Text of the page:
Normal Anatomy of the Knee Joint
The knee joint, one of the most important joints of the human body, is composed of three bones – the (1)femur, or thighbone, the (2)tibia, also known as the shinbone, and the (3)patella, or kneecap. The union of these three bones is what enables the knee joint to move fluidly with protection.
Extension of the knee is supported by synovial fluid and the synovial membrane. This specialized connective tissue lines the interior of the knee joint and provides it with lubrication to ensure smooth movement. Inside the joint you will also find a host of connective tendons, ligaments, and other soft tissues.
The Femur, also known as the thighbone, is the largest and the strongest bone in the human body. It is also the single most important weight-bearing bone and the only bone in the upper leg. Additionally, it connects into the acetabulum, or hip socket, to form the hip joint.
The fibula, known more commonly as the calf bone, is located next to the tibia and provides the leg with additional structural integrity. The fibula itself will add support to the leg as well as a surface for surrounding muscle and tendon tissue to attach to.
The femoral bone has two condyles, or rounded heads, that allows it to fit tightly and smoothly within the hip socket on one end and the knee joint on its bottom end.
The menisci are two crescent-shaped pads of soft cartilaginous tissue, located between the femur and the tibia. The menisci work to absorb the majority of the shock that the knee joint experiences. Menisci also provide a fluid surface for the bones that make up the knee joint to move with little to no friction.
The patella, or kneecap, has an irregular shape with a rough base at the top, where it attaches to the femur, and a rounded bottom, where it supports the patellar tendon.
The patella is the central point of connection between the quadriceps and the patellar tendon. Additionally, the kneecap, as its name suggests, rests atop the knee and protects the underlying bones, tissues and tendons from trauma.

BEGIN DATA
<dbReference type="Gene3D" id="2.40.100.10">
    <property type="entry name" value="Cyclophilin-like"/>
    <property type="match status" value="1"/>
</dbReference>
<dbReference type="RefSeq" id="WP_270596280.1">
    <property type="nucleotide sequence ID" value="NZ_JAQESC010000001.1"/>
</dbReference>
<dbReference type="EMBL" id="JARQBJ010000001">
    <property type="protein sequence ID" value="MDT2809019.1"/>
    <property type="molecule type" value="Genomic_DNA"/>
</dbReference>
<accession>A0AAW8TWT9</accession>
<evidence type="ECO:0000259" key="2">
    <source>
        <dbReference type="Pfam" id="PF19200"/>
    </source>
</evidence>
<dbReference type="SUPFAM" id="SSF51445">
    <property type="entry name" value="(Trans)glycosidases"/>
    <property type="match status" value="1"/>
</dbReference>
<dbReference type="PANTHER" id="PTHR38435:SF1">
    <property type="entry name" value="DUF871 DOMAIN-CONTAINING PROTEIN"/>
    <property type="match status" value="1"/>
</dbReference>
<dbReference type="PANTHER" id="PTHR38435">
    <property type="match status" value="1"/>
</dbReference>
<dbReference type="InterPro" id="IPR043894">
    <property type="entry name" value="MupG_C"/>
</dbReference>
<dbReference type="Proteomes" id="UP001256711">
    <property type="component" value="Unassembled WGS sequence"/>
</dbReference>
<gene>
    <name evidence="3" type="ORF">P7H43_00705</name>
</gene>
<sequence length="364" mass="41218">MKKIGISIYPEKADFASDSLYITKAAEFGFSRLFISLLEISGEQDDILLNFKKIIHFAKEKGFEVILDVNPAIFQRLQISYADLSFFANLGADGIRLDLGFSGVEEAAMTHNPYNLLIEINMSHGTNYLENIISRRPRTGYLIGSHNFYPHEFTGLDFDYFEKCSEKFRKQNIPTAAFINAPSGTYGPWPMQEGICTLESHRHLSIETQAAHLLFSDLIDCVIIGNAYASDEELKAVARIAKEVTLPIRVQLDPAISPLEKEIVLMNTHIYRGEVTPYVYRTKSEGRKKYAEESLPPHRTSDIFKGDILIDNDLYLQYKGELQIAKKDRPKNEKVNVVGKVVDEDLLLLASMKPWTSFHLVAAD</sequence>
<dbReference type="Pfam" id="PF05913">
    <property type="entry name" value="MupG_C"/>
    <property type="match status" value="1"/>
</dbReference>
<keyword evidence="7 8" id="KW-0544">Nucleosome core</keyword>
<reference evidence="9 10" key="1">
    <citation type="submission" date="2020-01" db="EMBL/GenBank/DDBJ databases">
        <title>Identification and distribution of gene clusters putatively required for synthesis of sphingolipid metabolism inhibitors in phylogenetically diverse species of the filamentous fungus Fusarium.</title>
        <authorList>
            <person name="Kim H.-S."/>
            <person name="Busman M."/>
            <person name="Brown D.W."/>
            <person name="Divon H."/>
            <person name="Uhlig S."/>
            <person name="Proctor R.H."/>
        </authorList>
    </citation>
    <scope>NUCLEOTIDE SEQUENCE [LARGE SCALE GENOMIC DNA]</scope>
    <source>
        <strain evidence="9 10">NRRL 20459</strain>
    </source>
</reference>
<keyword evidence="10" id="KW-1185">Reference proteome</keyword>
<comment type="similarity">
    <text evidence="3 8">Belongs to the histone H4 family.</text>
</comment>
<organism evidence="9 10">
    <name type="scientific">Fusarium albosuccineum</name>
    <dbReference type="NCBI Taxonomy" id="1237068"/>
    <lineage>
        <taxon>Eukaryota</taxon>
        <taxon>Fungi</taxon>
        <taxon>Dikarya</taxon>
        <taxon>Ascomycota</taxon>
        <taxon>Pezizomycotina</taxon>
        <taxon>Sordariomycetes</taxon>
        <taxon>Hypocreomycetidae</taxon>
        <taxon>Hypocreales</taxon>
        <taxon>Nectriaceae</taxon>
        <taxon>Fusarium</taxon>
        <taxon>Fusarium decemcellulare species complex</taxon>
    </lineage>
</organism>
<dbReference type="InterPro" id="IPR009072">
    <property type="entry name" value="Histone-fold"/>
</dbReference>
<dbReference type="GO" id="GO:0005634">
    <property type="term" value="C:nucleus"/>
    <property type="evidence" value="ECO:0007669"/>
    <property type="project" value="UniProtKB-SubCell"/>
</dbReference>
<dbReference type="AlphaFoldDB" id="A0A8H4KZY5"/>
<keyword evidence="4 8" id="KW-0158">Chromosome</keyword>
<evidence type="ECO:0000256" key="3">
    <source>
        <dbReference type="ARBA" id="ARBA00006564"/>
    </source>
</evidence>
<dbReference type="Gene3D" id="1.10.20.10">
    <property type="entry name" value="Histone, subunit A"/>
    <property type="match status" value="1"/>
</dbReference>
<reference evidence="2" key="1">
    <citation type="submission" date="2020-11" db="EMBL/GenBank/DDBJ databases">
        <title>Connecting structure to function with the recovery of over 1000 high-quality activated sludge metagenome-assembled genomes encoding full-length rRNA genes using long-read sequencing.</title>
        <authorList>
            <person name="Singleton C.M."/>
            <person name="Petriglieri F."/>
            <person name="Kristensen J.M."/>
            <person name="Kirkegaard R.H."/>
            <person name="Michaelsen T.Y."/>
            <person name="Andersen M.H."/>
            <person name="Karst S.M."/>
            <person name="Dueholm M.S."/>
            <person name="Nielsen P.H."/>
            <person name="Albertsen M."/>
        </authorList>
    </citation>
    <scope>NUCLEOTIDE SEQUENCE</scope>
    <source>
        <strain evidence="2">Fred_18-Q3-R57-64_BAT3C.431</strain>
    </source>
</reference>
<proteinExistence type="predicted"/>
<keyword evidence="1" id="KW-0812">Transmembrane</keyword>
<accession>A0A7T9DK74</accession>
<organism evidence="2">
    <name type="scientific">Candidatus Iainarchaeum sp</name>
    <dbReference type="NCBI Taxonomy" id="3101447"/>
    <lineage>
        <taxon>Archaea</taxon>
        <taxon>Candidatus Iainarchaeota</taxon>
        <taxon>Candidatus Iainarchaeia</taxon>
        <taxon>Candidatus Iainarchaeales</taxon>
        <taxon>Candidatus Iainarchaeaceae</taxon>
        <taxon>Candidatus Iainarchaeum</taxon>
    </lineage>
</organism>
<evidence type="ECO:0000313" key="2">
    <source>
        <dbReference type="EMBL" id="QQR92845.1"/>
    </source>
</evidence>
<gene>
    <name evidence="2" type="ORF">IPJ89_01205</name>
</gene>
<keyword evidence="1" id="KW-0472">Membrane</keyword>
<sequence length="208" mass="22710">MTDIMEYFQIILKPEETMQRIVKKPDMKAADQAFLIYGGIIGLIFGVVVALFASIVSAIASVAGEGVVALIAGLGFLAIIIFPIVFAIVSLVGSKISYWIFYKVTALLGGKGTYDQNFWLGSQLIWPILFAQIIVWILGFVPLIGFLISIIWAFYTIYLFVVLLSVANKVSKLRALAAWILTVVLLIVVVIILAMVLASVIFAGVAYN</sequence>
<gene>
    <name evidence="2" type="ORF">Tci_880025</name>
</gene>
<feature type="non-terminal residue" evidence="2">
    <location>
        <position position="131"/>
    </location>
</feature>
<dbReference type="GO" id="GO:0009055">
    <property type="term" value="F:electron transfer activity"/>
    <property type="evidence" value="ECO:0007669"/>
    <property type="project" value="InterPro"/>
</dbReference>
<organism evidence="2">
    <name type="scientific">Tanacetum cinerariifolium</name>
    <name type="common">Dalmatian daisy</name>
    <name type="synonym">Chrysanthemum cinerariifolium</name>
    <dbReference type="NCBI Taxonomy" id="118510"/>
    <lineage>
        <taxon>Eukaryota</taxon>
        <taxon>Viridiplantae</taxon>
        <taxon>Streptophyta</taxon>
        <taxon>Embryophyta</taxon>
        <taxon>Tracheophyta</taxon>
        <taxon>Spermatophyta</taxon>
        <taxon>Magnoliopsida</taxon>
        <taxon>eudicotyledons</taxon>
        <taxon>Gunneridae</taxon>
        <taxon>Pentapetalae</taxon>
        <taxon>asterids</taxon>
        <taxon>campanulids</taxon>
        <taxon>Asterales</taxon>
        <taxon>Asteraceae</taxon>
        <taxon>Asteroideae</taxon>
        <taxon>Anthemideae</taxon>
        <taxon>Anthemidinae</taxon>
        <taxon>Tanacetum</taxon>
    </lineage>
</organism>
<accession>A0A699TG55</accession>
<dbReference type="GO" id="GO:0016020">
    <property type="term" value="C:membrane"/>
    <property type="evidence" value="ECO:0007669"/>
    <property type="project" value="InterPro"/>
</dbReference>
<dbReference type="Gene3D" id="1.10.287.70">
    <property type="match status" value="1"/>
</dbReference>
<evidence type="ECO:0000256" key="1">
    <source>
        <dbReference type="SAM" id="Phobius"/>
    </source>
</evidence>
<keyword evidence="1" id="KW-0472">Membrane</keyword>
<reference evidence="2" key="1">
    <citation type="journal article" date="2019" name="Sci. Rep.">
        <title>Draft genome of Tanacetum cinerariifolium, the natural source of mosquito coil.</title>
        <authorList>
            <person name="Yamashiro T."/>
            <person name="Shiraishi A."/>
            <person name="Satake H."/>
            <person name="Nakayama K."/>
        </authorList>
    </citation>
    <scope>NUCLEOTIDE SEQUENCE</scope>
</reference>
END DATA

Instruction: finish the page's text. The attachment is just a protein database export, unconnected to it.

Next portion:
The tibia, or shinbone, is a large, weight-bearing bone of the leg below the knee joint. Next to the femur, it is the second largest bone in the body. The tibia serves as a connection between the knee joints and the ankle joints.
Medial Collateral Ligament (MCL)
The Medial Collateral Ligament, as with the other key ligaments within the knee, plays the important role of providing stability and support for the knee joint. The MCL lies within the interior part of the knee and protects against over extension of the knee joint into the body.
Posterior Cruciate Ligament (PCL)
The Posterior Cruciate Ligament extends from an area behind the tibia to the femur. The Posterior Cruciate Ligament prevents the tibia from sliding off the femur during knee extension and movement. Just as the ACL, the PCL provides a significant degree of stability to the knee, especially during rotational movements.
Anterior Cruciate Ligament (ACL)
The Anterior Cruciate Ligament, being one of the major stabilizing ligaments of the body. It is located behind and the patella connects the femur to the tibia. This connection prevents the knee joint from dislocating. Injuries to the anterior cruciate ligament significantly reduce the knee joint’s functional integrity and impose severely limiting mobility restrictions.
Other Spine List
- Knee Arthritis
- Knee Fracture
- Anterior Cruciate Ligament (ACL) Tears
- Meniscus Tear
- Arthroscopy of the Knee Joint
- Total Knee Replacement (TKR)
- ACL Reconstruction Hamstring Tendon
- ACL Reconstruction Patellar Tendon
- Uni Condylar Knee Replacement
- Meniscus Repair
- Patellofemoral Instability
- Anterior Cruciate Ligament ACL Reconstruction